Video consultation

There are a number of ways in which video consultation can be used, and it is probably easiest to start with the simplest first, and build on this, as everyone becomes more skilled in using this medium.

Although video consultation can be used free of charge, a number of CCGs and trusts have decide to purchase ‘Skype for Business’, which seems to have some benefits for organisations.

Multidisciplinary Team meetings There are many situations where employees work at some distance from a centre, and spend considerable time travelling for meetings with colleagues. Being able to use video consultations can mean a considerable saving in time and resources. As with telephone conferences, it takes a bit of practice to join in when other people are speaking, as it is more difficult to use non-verbal prompts to let others know when you want to speak. So the success of a video meeting depends on a chairperson’s inclusiveness when conducting the meeting.

Using video consultation with patients:

Before beginning to use video consultation with patients, there are a number of issues that need to be resolved: there needs to be a Privacy Impact Policy (a copy of one is in our resources section), a Standard Operating Procedure, and clarification of medical indemnity – this means contacting the company who provides your medical indemnity, and confirming with them that they will continue to provide cover for these consultations which are not the usual face-to-face situation. Agree with them any limitations on how you can safely practise using video consultation. Make sure the arrangements in your clinic or surgery will support what you want to do. The hardware must be suitable – are you going to use a tablet/i-pad, or a webcam? How will you be able to access the patient’s record during the video conversation? Make sure that Skype has been enabled by the local IT provider. You should initiate the video call. Have you got a system for arranging appointment times when they will be called? Have you let it be known what kinds of appointments are suitable for video consultations?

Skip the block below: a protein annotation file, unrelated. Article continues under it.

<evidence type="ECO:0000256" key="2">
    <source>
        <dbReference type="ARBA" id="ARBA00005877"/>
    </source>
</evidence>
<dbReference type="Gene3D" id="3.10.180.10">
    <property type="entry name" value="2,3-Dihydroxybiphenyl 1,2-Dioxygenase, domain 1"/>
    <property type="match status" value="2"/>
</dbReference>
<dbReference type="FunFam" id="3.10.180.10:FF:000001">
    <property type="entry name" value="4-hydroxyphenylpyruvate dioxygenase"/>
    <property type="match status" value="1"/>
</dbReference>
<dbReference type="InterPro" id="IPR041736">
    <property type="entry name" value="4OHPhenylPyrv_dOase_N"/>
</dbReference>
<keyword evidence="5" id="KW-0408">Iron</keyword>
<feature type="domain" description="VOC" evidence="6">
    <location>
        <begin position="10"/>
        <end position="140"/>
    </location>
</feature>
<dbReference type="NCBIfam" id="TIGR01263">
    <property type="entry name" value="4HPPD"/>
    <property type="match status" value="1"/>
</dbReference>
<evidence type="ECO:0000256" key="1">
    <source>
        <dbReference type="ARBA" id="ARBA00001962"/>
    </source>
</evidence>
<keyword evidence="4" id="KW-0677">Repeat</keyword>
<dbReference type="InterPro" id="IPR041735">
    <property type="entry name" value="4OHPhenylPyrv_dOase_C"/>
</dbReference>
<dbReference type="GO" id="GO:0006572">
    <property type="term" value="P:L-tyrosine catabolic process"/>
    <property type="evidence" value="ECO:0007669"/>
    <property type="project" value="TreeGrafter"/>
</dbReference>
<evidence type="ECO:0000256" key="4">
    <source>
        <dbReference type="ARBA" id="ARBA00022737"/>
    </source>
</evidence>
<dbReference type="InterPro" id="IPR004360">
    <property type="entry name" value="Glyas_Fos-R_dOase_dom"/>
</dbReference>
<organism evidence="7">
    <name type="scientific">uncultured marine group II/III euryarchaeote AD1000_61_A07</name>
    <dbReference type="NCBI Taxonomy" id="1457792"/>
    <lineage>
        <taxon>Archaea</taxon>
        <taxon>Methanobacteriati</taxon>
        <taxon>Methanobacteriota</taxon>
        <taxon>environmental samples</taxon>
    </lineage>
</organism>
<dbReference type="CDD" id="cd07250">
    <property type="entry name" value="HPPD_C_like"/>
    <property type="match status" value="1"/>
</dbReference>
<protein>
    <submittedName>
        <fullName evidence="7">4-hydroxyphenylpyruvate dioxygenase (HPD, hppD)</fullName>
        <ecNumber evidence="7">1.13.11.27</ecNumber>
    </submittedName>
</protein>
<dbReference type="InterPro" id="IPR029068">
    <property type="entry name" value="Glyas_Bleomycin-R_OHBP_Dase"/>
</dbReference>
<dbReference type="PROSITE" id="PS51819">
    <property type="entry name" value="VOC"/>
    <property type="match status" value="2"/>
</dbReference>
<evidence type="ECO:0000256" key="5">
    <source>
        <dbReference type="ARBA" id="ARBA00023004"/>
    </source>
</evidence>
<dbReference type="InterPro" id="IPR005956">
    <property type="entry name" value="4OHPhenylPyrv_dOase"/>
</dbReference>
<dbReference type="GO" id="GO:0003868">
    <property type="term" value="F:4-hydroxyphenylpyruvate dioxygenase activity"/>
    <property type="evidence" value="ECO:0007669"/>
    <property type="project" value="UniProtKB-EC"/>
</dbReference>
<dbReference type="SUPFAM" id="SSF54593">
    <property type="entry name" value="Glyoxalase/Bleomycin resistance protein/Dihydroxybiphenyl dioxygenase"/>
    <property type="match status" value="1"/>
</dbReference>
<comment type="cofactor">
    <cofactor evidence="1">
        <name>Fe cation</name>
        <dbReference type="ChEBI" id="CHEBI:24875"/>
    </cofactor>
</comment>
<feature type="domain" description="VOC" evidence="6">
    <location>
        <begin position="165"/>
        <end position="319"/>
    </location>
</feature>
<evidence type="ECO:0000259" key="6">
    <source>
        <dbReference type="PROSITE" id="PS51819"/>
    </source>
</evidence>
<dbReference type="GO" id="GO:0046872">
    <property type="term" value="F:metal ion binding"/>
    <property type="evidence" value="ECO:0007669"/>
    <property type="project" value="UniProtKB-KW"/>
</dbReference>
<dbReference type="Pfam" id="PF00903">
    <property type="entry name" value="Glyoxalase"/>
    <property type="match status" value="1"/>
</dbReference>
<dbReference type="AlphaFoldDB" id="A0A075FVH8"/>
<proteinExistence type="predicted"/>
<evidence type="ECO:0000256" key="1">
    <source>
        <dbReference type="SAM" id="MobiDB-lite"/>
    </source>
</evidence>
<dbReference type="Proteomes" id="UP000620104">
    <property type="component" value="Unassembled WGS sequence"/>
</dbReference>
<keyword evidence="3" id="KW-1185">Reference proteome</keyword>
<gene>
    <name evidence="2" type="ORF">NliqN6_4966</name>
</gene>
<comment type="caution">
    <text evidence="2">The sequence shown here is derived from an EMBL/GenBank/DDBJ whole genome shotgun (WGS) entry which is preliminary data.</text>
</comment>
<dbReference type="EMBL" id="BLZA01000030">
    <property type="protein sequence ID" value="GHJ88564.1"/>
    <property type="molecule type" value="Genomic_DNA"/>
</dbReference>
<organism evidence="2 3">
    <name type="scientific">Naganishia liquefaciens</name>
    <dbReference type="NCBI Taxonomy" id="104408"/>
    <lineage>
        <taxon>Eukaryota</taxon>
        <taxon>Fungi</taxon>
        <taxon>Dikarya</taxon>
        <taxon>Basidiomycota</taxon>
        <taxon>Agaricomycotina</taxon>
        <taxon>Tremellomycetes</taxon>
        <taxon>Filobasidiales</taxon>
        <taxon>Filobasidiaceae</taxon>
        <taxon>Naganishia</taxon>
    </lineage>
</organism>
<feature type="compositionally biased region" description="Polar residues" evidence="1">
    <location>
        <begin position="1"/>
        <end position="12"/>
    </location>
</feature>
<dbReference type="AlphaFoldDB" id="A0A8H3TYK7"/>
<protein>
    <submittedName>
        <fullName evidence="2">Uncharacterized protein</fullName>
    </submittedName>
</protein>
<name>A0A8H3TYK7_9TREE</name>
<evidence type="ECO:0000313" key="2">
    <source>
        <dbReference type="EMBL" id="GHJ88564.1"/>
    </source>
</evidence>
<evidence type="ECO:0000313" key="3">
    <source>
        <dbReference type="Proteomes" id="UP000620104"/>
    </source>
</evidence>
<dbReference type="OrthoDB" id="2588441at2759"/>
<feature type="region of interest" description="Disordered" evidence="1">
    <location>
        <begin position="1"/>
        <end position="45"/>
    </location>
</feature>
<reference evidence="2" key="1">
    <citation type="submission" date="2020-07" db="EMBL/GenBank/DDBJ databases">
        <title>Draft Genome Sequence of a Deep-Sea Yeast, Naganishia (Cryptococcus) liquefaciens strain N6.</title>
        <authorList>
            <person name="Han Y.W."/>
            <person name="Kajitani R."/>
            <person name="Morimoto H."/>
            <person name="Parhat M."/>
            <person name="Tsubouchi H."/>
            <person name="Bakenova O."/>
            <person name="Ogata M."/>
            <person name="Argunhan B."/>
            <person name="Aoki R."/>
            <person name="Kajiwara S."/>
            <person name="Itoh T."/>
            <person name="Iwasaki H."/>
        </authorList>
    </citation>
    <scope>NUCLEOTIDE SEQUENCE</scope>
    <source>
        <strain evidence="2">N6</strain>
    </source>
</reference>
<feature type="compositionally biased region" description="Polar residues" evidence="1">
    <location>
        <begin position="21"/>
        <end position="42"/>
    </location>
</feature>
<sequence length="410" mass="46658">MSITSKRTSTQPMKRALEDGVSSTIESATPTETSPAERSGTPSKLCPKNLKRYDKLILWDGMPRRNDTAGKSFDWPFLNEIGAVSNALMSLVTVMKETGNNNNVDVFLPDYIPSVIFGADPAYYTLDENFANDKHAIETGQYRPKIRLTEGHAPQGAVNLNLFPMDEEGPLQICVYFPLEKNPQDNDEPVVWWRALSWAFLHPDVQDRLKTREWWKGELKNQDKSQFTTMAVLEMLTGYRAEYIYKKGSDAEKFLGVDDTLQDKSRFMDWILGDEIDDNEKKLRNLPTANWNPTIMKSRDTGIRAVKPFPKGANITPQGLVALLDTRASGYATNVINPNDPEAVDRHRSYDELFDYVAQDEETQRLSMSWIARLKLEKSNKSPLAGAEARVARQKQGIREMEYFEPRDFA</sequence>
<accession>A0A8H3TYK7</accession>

GP to hospital consultant -This may be a useful means to better understanding between hospital consultants and GPs, where willing consultants are keen to provide this service. When a GP finds a complex patient who would benefit from the specialist knowledge of a secondary care specialist, being able to have a conversation with a consultant, while the patient is present in the surgery, could be a useful learning experience for the GP, and help the patient by saving a hospital attendance, and by starting treatment earlier. The practicality may be that the consultant agrees specific times when he or she will be available for video appointments, but video consultation offers an opportunity for the consultant to see the patient being discussed, without a need for a separate hospital appointment, and to ensure that treatment in the community is as effective as if it had been started in a hospital setting.

GP /nurse to care home/nursing home. – Although being able to use video consultations is likely to save many visits to nursing and care homes, and therefore considerable clinician time, these appointments are likely to be only part of the service provided, with face-to-face consultations still common. Homes are only likely to agree to the use of video consultations if they understand that it is an alternative in some situations, and that they will not lose contact with the GP practice. Once they realise that it is easier to have a video consultation than to arrange a GP visit, staff begin to understand that they are supported better, and are more prepared to look after patients who previously might have been sent to A&E. At the end of life, being cared for in familiar surroundings, rather than a busy, impersonal hospital ward is the most appropriate place to be, and Skype can help to realise this goal. By using Skype via wi-fi on an iPad or tablet, the patient can remain in their own room, and not need to be taken to an office where the broadband input is located. It is important that the video consultation is regarded as any other doctor’s visit, and while it might be agreed for a member of staff to be present to help with the process, it would not be possible for the consultation to continue if unexpected visitors came into the room.

Direct video consultation GP / nurse to patient This is an area which is likely to develop in the near future, as patients want to be seen more quickly or conveniently. For this, you need patients to ask to be eligible for this service, and sign a consent form, which will include guidance as to what a suitable condition for a video consultation is. You will need to have a list of bookable video consultation appointments, and make it clear that you will contact them at an approximate time. The patient should be resident in the UK at the time of the video call, as you would not be able to predict what other drugs or services could be available if the patient were to be in a different country. Although there is unlikely to be a great deal of time saved by having a video consultation (although it does appear that conversations are more focused when using this) the patients will probably welcome the option, and it is likely that there will be less missed appointments.